Research indicates that practicing mindfulness over an extended period of time (e.g., 20-45 minutes a day) may positively impact an individual’s overall well-being; however, limited empirical attention has tested the effectiveness of brief mindfulness practices. The current study examined how brief mindfulness practices influence symptoms of depression, anxiety, and stress among college students, a population who might benefit from mindfulness-based practices. This work also tested the effectiveness of practicing mindfulness using a mobile-phone application, technology relevant to college students who use their mobile-phone for a variety of endeavors on a daily basis. Participants came to an initial lab session where they completed a self-report questionnaire and practiced one mindfulness-based strategy (i.e., mindful breathing or body scan using a mobile-phone application) or engaged in a no-strategy (control) condition. Participants in the mindfulness conditions practiced the assigned strategy using their phone and on their own for three days. Participants returned to the lab and once again practiced the assigned mindfulness strategy and answered the self-report questionnaire. Main analyses indicate little to no differences between the mindfulness conditions and control condition in relation to the variables of interest assessed over a one-week period. Implications of the findings for college students including limitations and future research directions are discussed.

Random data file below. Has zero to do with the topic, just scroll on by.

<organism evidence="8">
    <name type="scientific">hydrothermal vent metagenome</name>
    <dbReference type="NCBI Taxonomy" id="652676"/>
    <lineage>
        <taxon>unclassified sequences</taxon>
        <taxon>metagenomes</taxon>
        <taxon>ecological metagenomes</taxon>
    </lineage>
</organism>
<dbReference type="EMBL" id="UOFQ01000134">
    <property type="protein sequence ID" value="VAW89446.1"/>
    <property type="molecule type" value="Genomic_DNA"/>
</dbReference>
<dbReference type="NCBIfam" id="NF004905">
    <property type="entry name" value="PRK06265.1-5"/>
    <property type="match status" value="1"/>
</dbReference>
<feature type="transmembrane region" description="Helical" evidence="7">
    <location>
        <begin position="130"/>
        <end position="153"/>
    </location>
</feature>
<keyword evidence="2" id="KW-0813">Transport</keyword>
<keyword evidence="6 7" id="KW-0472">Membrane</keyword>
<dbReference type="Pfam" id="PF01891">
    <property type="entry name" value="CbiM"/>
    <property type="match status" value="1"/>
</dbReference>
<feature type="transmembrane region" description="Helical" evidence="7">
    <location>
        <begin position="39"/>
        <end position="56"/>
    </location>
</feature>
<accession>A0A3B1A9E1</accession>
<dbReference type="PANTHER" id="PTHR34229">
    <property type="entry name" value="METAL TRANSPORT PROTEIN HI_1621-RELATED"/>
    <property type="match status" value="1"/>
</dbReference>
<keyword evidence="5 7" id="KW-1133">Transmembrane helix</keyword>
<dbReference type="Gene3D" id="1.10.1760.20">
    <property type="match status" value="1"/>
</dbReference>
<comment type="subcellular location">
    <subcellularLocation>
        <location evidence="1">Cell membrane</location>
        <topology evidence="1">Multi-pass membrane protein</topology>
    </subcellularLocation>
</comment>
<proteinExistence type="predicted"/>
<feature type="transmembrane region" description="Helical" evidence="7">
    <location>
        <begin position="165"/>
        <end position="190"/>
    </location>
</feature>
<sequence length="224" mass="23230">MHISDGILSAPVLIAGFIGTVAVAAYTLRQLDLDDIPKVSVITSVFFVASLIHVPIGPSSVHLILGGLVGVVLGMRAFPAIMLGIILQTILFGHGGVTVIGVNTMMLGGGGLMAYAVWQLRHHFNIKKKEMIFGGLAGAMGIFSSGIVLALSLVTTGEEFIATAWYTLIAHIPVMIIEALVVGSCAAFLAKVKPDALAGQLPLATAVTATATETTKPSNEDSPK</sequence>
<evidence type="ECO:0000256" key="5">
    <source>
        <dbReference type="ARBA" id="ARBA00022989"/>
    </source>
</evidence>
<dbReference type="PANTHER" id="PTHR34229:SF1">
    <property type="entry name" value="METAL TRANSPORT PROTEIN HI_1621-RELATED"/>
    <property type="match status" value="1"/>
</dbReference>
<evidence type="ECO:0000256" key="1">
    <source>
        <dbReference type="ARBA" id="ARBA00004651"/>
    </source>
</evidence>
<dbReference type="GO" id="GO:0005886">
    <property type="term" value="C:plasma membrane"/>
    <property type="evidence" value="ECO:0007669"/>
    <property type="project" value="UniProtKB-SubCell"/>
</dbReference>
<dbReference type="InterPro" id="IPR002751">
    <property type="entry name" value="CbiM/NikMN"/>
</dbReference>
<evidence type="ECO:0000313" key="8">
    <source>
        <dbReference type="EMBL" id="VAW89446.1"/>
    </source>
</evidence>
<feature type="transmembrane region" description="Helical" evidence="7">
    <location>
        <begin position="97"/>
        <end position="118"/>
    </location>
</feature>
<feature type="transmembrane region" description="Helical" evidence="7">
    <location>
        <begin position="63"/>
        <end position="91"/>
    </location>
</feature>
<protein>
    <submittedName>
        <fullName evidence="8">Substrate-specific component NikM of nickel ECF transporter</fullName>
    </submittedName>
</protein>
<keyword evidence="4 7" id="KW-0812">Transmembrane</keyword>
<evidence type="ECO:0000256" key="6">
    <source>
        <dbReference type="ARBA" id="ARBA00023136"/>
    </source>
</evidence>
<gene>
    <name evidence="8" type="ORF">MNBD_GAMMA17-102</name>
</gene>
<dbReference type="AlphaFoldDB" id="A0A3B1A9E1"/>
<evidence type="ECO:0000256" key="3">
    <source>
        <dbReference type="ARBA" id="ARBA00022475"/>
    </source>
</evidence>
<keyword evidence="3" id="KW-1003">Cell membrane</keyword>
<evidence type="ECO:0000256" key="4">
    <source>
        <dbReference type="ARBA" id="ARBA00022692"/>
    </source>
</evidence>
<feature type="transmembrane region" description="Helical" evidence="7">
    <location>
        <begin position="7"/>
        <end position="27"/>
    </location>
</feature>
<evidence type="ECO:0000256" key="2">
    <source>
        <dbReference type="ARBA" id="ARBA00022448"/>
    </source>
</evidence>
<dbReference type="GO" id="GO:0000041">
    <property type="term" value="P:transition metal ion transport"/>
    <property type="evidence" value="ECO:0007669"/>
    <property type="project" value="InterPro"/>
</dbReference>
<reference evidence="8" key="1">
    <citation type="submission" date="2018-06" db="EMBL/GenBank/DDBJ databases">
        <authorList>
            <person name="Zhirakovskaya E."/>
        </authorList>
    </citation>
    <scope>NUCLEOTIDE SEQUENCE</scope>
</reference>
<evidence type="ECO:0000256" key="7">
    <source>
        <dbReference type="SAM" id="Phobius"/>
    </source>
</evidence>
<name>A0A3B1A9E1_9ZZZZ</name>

Haschke, Katelyn J.; Whitaker, Whitney; and Sparrow, Jordan A.
"Mobile Mindfulness: Effectiveness of Brief Practices on Depression, Anxiety, and Stress,"
Academic Leadership Journal in Student Research: Vol. 5
, Article 3.
Available at: https://scholars.fhsu.edu/aljsr/vol5/iss1/3